What makes the Catholic Church child rape scandal so morally repugnant, and what is making it have the effect of turning people away from the Catholic Church, is not the rapes themselves. Of course the rapes themselves are morally repugnant. And of course we need to be looking at whether there is some institutional force that makes Catholic priests more likely to rape children than other people in positions of trust and authority: such as the celibacy requirement for the priesthood, or the Church’s fear and loathing of sexuality as a central part of their theology, or the special power that priests have because they purport to have a special line to God, or religion’s veneration and armor against criticism which makes people less comfortable making accusations against it. (Indeed, it’s fair to look at whether it’s even true that Catholic priests rape children at a higher rate than other trusted authority figures.) But it is certainly the case that child rape does occur in other fields where adults are in positions of trust and authority with children: teachers, coaches, etc. Brown’s not wrong about that.

That is not where the depth of the scandal lies. What makes the Catholic child rape scandal so morally repugnant, and what is giving it the effect of turning people away from the Catholic Church in horror, is the way the Church handled it.

Deliver us from evil The Church knew about widespread reports of priests repeatedly molesting children… and instead of acting to protect the children, they acted to protect the priests, and themselves. Thus deliberately and knowingly putting more children in the way of known child rapists, solely for their pure self-interest.

Repeatedly. Time and time again. In every part of the world. As a cold-blooded matter of Church policy.

That is the scandal.

The fact that some adults in positions of trust and authority over children violated that trust by raping them? That is a tragedy. The fact that the Catholic Church knew about it — and instead of reporting the child rapists to the police, they deliberately shielded them from detection and criminal investigation? The fact that the Church moved child rapists from parish to parish, thus exposing even more children to them? The fact that they lied to law enforcement, concealed evidence, even paid off witnesses… purely to protect their organization from looking bad?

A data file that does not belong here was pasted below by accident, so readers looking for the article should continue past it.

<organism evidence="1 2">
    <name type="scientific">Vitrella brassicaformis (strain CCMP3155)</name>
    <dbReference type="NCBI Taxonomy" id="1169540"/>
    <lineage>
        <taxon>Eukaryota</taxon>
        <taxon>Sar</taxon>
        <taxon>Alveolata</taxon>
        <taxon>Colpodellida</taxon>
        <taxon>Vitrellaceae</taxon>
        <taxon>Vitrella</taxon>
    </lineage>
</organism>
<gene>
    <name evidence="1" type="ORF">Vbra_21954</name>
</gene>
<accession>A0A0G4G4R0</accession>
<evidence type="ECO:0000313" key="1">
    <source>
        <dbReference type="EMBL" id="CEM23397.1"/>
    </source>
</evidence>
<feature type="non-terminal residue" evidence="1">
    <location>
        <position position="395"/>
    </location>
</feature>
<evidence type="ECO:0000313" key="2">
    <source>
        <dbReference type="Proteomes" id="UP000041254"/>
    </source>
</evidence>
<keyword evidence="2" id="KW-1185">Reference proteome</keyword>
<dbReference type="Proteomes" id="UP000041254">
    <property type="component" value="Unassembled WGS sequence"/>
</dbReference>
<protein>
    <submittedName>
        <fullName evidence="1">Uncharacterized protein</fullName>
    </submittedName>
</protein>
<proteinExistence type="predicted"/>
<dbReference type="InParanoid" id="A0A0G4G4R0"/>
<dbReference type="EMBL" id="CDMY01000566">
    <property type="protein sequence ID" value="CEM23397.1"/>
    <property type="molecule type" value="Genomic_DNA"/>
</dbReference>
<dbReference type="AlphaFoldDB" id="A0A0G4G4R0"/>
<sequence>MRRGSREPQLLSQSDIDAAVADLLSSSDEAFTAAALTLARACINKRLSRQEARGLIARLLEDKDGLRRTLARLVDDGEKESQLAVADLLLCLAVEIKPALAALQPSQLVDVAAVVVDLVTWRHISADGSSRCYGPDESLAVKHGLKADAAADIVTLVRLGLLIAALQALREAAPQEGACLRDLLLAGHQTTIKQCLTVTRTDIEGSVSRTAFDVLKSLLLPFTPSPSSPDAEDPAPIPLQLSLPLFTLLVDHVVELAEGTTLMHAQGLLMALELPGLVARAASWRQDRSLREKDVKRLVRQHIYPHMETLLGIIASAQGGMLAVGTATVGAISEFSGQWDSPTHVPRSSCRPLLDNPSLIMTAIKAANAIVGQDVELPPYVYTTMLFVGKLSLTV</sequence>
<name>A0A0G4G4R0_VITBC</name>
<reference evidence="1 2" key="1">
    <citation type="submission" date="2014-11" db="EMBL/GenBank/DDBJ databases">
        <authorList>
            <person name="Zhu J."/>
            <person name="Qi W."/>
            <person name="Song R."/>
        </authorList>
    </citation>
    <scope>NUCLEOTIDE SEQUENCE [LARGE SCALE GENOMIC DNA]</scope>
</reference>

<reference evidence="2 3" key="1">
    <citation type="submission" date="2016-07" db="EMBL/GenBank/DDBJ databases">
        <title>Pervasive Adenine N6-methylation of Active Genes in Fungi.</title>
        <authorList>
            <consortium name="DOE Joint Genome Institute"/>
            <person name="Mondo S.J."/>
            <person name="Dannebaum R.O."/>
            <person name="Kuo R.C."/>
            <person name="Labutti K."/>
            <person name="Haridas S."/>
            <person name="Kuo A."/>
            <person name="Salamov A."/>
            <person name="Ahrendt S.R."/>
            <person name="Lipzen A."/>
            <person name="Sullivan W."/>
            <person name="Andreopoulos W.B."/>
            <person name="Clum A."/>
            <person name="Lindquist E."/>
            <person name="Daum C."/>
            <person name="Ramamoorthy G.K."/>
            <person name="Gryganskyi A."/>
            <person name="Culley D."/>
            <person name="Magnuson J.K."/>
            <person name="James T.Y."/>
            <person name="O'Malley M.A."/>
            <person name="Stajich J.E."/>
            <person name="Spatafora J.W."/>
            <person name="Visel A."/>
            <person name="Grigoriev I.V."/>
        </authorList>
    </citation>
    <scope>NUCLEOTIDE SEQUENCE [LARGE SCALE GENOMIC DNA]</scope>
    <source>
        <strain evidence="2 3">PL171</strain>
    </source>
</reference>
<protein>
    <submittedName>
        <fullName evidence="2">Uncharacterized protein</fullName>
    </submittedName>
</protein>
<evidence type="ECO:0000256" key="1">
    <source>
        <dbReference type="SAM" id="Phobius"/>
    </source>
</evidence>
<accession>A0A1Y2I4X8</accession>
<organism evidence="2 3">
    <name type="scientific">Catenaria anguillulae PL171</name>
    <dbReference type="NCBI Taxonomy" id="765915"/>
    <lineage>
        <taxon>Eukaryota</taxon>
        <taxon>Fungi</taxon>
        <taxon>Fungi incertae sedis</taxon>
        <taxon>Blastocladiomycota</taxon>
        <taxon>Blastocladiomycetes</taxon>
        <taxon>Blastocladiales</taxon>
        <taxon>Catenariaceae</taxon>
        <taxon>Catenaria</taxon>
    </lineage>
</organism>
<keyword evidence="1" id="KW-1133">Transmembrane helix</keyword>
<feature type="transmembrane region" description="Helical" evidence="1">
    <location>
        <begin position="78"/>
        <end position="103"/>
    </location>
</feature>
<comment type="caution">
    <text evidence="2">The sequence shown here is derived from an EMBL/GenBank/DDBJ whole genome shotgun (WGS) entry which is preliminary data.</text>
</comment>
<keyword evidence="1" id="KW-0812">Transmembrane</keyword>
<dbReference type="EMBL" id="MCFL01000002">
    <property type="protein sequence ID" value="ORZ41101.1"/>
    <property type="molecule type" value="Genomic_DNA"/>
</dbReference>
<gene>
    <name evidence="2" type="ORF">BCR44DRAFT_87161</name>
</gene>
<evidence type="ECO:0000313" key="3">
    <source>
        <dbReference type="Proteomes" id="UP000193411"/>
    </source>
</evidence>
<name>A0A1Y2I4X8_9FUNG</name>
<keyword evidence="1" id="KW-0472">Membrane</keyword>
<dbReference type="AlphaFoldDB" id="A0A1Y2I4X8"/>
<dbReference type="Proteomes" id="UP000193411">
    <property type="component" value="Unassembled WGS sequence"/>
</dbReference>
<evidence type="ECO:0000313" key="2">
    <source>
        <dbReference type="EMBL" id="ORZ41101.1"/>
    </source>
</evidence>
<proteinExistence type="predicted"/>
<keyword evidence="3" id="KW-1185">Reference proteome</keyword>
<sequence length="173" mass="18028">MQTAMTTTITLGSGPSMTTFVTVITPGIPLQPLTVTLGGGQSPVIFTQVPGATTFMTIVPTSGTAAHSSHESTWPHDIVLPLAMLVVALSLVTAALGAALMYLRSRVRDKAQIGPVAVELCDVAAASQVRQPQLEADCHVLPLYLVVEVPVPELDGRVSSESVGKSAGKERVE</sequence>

That, Mr. Brown, is the scandal.

You fucking moral imbecile.

We don’t know what makes people into child rapists. It is a serious mental illness as well as a profound moral failing. But the Church hierarchy who shuffled around known child rapists from diocese to diocese — not out of uncontrollable impulse, but consciously, thoughtfully, with a cool evaluation of the pros and cons, in a calculated attempt to prevent a PR disaster and protect their own self-interest? We know what makes people do that. What makes people do that is utterly craven moral bankruptcy. They don’t even have the excuse of mental illness.

And for Andrew Brown to defend this moral bankruptcy? For him to use the “Everyone else does it, too” defense — a defense that doesn’t even stand up at third grade recess, and that absolutely has no validity in a serious adult discussion of morality? For him to insist that the Church is being picked on, unfairly singled out among all the teachers and coaches and babysitters and so on who have raped children?

That suggests a moral tone-deafness that makes me physically ill. Brown is essentially doing exactly what the Church has consistently done in the face of this scandal. He is placing a higher value on the well-being of the Catholic Church than he is on the people, the children, who trust in it.

Shame on him.

Sexual Harassment or Religious Freedom?

Sexual harassment on the job Does the First Amendment right to religious freedom include the right of religious organizations to fire people for refusing the sexual advances of their employers, and for reporting those advances to the authorities?